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Added Sugar and Cancer Risk

It’s yet another sugar shock.

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Cup full of added sugar cubes

You can now add a potential cancer risk as another reason to pay close attention to the added sugar line on the Nutrition Facts panel. Taking into account sugar types and sources, investigators from the University of Paris, France, discovered that as total sugar intake increases so do the chances of developing various forms of cancer, including breast and prostate.

Consumption patterns were assessed using several 24-hour dietary records from 101,279 adults. As reported in The American Journal of Clinical Nutrition, the majority of the risk stemmed from the intake of sugars added to foods and drinks, which now makes up the majority of simple sugar intake in the typical diet. Interestingly, the cancer link remained significant even when weight gain was adjusted for. This suggests that high intakes of sugars may play a role in cancer etiology via some mechanisms not related to body composition, such as driving up inflammation or promoting insulin resistance.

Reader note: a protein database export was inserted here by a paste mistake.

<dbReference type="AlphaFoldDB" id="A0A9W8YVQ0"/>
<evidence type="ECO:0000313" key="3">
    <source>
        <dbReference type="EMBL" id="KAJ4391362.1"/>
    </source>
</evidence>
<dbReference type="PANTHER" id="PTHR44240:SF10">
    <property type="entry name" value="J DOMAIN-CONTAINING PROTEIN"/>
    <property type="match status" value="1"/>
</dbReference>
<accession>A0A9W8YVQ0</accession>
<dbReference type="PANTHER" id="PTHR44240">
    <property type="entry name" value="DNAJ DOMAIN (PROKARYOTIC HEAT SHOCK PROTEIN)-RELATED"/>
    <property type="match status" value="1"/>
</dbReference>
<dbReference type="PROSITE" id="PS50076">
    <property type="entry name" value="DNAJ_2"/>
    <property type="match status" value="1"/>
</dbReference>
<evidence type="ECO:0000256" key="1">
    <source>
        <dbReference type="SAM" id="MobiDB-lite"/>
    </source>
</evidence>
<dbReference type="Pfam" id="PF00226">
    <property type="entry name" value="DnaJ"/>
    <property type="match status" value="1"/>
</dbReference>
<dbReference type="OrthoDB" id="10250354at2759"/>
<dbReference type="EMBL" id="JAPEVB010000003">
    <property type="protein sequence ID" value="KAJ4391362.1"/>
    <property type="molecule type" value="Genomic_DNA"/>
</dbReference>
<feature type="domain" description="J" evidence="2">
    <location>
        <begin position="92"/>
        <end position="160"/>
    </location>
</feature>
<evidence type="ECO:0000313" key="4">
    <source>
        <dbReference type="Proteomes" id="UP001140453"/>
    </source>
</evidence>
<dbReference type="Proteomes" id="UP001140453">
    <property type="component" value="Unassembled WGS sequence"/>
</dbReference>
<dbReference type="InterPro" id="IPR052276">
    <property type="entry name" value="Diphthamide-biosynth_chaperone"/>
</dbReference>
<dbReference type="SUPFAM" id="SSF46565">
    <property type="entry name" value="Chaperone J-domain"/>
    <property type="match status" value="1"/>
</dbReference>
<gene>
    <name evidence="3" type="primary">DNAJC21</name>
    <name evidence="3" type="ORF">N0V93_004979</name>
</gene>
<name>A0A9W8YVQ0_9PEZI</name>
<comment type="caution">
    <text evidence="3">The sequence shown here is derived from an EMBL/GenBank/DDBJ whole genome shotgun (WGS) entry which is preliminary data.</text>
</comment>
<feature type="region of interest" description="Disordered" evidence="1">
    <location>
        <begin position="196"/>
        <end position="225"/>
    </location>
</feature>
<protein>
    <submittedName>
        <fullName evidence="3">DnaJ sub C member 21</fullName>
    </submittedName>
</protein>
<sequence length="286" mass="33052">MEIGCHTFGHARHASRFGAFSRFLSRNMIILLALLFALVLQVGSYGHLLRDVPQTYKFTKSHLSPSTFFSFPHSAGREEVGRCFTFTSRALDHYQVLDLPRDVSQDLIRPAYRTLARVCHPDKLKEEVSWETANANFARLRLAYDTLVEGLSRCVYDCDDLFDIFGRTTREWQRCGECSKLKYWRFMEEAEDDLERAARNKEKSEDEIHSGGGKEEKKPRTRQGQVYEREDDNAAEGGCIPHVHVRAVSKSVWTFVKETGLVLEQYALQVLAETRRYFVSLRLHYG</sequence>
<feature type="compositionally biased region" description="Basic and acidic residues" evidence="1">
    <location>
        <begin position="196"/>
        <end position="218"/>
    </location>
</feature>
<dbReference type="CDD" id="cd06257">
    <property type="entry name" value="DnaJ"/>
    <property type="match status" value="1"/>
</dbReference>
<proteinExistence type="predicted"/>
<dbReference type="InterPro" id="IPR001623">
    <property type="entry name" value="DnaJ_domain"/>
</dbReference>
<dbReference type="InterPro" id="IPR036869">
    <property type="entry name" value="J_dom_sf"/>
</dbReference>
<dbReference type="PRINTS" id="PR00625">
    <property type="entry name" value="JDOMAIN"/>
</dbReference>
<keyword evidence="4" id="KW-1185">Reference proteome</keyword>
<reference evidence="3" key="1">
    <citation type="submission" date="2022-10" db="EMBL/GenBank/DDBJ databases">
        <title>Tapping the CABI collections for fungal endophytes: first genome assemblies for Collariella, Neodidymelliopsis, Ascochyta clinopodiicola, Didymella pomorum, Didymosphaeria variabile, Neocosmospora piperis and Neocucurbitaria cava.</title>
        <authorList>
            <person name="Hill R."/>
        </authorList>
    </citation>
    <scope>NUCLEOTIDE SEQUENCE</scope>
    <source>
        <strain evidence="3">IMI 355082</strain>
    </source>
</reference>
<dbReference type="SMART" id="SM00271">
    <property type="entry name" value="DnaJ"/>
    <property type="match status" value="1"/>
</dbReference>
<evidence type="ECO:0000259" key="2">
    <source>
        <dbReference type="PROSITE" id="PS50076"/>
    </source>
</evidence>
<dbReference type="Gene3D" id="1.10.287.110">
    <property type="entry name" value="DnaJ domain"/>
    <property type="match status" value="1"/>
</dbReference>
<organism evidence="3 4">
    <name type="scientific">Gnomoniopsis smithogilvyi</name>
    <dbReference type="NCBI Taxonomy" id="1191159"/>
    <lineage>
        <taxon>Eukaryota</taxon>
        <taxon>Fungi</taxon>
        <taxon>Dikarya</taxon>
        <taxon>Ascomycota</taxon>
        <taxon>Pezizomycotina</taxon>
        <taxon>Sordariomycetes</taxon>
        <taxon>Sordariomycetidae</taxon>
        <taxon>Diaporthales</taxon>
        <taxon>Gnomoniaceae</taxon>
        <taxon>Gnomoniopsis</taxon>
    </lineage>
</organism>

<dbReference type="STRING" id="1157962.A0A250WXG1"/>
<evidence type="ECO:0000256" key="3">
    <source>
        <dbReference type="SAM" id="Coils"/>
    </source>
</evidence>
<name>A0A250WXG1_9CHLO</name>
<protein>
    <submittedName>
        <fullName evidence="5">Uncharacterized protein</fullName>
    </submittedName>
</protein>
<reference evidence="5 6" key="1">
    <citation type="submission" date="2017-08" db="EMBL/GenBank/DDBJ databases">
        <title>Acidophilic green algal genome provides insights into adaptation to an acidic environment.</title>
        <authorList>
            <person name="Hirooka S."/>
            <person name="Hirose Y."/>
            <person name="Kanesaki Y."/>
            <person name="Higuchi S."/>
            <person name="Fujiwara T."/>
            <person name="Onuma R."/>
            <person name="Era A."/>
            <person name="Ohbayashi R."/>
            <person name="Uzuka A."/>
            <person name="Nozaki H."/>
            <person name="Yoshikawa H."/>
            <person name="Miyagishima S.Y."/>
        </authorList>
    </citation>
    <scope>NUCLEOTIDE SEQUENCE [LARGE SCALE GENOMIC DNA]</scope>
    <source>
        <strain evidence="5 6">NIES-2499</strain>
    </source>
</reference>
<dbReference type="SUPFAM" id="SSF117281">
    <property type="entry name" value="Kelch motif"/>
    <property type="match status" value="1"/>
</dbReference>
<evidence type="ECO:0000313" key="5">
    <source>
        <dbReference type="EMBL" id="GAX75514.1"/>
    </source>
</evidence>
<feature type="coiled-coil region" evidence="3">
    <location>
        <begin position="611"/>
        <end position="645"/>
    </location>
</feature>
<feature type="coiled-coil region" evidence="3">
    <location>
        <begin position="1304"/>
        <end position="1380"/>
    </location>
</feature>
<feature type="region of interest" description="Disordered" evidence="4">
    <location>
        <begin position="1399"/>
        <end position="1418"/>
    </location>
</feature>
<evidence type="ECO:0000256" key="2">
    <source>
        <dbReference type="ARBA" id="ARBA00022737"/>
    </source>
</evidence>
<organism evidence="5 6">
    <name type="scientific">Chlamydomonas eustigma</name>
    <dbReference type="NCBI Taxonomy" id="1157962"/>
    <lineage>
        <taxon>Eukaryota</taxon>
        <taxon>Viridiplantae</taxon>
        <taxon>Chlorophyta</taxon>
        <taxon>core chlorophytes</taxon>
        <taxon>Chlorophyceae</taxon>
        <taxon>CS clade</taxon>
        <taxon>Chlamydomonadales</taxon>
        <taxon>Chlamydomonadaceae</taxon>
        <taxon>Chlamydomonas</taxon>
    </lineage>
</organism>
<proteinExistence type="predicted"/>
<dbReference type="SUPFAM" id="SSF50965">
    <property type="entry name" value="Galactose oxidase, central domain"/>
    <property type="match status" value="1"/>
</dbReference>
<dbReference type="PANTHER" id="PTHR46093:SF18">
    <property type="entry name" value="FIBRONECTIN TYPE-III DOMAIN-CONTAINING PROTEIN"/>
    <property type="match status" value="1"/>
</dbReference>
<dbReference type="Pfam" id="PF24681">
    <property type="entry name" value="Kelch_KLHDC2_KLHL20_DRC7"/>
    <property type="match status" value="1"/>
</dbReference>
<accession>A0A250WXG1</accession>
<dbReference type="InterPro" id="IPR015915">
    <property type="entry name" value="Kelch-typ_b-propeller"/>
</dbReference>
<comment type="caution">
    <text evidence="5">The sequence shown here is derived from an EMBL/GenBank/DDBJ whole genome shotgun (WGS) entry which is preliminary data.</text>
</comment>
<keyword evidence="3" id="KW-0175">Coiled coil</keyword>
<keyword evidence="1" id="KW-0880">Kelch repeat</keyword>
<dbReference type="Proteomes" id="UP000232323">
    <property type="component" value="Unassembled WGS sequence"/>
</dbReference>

A separate study in Cancer Epidemiology, Biomarkers & Prevention found regularly drinking sugar-sweetened soda may increase the risk of death for women diagnosed with breast cancer. Drinking sugary beverages five times per week or more increased the risk of total and breast cancer-related mortality, when compared with rarely or never drinking them.

See also: More Sugar Danger

Matthew Kadey, MS, RD

Matthew Kadey, MS, RD, is a James Beard Award–winning food journalist, dietitian and author of the cookbook Rocket Fuel: Power-Packed Food for Sport + Adventure (VeloPress 2016). He has written for dozens of magazines, including Runner’s World, Men’s Health, Shape, Men’s Fitness and Muscle and Fitness.

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